6.
FEBS J ; 287(17): 3672-3676, 2020 09.
Article in English | MEDLINE | ID: covidwho-960854

ABSTRACT

The novel coronavirus SARS-CoV-2 is the causative agent of the global coronavirus disease 2019 (COVID-19) outbreak. In addition to pneumonia, other COVID-19-associated symptoms have been reported, including loss of smell (anosmia). However, the connection between infection with coronavirus and anosmia remains enigmatic. It has been reported that defects in olfactory cilia lead to anosmia. In this Viewpoint, we summarize transmission electron microscopic studies of cilia in virus-infected cells. In the human nasal epithelium, coronavirus infects the ciliated cells and causes deciliation. Research has shown that viruses such as influenza and Sendai attach to the ciliary membrane. The Sendai virus enters cilia by fusing its viral membrane with the ciliary membrane. A recent study on SARS-CoV-2-human protein-protein interactions revealed that the viral nonstructural protein Nsp13 interacts with the centrosome components, providing a potential molecular link. The mucociliary escalator removes inhaled pathogenic particles and functions as the first line of protection mechanism against viral infection in the human airway. Thus, future investigation into the virus-cilium interface will help further the battle against COVID-19.


Subject(s)
Anosmia/metabolism , COVID-19/metabolism , Centrosome/virology , Cilia/virology , Nasal Mucosa/virology , SARS-CoV-2/pathogenicity , Viral Nonstructural Proteins/metabolism , Anosmia/complications , Anosmia/physiopathology , Anosmia/virology , COVID-19/complications , COVID-19/physiopathology , COVID-19/virology , Centrosome/metabolism , Centrosome/ultrastructure , Cilia/metabolism , Cilia/ultrastructure , Host-Pathogen Interactions/genetics , Humans , Methyltransferases/genetics , Methyltransferases/metabolism , Microtubule-Associated Proteins/genetics , Microtubule-Associated Proteins/metabolism , Nasal Mucosa/metabolism , Nasal Mucosa/ultrastructure , Orthomyxoviridae/metabolism , Orthomyxoviridae/pathogenicity , Protein Binding , RNA Helicases/genetics , RNA Helicases/metabolism , SARS-CoV-2/metabolism , Sendai virus/metabolism , Sendai virus/pathogenicity , Severity of Illness Index , Smell/physiology , Viral Nonstructural Proteins/genetics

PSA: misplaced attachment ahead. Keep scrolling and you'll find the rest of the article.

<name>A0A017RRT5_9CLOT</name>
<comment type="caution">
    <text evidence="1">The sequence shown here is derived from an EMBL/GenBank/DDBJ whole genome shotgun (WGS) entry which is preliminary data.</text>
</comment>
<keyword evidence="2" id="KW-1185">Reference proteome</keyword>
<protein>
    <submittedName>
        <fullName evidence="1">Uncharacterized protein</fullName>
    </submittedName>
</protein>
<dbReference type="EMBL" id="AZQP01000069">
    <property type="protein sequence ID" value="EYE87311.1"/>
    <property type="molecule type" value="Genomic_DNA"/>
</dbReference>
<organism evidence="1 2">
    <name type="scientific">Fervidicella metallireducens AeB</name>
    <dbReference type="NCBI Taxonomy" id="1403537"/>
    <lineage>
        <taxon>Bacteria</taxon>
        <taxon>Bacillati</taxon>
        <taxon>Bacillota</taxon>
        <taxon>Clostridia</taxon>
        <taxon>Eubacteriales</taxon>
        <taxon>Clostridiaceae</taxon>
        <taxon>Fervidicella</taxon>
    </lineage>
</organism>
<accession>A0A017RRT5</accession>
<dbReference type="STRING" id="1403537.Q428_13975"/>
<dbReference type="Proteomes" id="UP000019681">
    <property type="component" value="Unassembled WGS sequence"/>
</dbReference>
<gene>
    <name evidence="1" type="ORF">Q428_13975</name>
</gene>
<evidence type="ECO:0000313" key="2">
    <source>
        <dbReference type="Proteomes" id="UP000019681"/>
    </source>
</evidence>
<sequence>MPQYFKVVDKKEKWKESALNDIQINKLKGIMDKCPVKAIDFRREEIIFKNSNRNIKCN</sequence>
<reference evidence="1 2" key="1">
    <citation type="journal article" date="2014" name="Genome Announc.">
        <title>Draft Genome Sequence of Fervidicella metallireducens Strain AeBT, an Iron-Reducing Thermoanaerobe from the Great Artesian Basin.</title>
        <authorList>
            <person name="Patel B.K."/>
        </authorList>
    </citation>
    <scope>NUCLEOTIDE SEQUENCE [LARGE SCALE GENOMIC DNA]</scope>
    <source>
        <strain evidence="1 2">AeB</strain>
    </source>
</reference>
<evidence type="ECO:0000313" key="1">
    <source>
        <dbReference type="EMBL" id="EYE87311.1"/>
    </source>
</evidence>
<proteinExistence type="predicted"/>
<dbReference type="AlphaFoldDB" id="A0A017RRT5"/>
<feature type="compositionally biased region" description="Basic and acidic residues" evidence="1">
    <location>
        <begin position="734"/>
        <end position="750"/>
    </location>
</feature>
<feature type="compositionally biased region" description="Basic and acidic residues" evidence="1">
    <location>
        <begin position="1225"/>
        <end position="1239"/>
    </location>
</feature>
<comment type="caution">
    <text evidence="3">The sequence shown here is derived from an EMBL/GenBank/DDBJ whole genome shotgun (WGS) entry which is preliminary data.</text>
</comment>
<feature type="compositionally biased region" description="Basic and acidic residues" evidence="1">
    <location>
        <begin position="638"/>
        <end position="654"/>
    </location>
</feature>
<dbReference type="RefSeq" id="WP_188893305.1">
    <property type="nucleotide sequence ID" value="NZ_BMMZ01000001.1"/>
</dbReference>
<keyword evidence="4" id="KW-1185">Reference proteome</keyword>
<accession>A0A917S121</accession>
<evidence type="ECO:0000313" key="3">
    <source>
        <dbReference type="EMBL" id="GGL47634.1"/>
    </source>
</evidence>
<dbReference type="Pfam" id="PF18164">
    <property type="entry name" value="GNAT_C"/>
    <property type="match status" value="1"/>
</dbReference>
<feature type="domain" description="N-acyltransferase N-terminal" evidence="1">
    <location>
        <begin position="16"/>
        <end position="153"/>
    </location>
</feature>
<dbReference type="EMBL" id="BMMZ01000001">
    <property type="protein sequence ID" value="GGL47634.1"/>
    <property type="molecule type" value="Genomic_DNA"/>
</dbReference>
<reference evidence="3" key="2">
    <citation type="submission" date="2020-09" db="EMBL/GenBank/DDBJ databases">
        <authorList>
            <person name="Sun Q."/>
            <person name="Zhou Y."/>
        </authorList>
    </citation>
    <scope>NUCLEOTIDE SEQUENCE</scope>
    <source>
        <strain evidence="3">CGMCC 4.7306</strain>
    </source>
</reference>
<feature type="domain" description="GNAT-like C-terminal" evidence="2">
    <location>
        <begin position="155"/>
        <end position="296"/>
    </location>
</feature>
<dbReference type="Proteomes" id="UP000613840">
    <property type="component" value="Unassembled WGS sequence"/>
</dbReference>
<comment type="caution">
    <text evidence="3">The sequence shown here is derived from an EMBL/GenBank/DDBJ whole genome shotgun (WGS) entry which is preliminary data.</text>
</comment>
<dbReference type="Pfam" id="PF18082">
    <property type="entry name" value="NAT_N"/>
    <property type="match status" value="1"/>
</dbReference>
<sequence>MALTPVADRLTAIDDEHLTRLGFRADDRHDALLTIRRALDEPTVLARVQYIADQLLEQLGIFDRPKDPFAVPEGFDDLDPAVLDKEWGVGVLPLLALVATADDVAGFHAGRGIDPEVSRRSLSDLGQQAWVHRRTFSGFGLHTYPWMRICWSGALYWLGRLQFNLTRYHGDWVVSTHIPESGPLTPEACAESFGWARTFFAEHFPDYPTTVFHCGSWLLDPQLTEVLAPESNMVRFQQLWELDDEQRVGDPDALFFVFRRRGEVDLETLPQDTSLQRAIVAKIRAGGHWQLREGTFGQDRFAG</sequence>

7.
Nat Commun ; 11(1): 2688, 2020 05 27.
Article in English | MEDLINE | ID: covidwho-432476

ABSTRACT

Severe acute respiratory syndrome (SARS) and Middle East respiratory syndrome (MERS) coronaviruses (CoVs) are zoonotic pathogens with high fatality rates and pandemic potential. Vaccine development focuses on the principal target of the neutralizing humoral immune response, the spike (S) glycoprotein. Coronavirus S proteins are extensively glycosylated, encoding around 66-87 N-linked glycosylation sites per trimeric spike. Here, we reveal a specific area of high glycan density on MERS S that results in the formation of oligomannose-type glycan clusters, which were absent on SARS and HKU1 CoVs. We provide a comparison of the global glycan density of coronavirus spikes with other viral proteins including HIV-1 envelope, Lassa virus glycoprotein complex, and influenza hemagglutinin, where glycosylation plays a known role in shielding immunogenic epitopes. Overall, our data reveal how organisation of glycosylation across class I viral fusion proteins influence not only individual glycan compositions but also the immunological pressure across the protein surface.


Subject(s)
Glycoproteins/immunology , Middle East Respiratory Syndrome Coronavirus , Polysaccharides , Spike Glycoprotein, Coronavirus/immunology , Viral Fusion Proteins/immunology , Coronavirus Infections/immunology , Coronavirus Infections/virology , Cryoelectron Microscopy , Epitopes/chemistry , Epitopes/immunology , Epitopes/metabolism , Glycoproteins/chemistry , Glycoproteins/ultrastructure , Glycosylation , HEK293 Cells , HIV-1/immunology , HIV-1/metabolism , Humans , Immune Evasion/physiology , Lassa virus/immunology , Lassa virus/metabolism , Middle East Respiratory Syndrome Coronavirus/immunology , Middle East Respiratory Syndrome Coronavirus/metabolism , Orthomyxoviridae/immunology , Orthomyxoviridae/metabolism , Polysaccharides/chemistry , Polysaccharides/immunology , Spike Glycoprotein, Coronavirus/chemistry , Spike Glycoprotein, Coronavirus/ultrastructure , Viral Fusion Proteins/chemistry , Viral Fusion Proteins/ultrastructure , Viral Proteins/chemistry , Viral Proteins/immunology , Viral Proteins/ultrastructure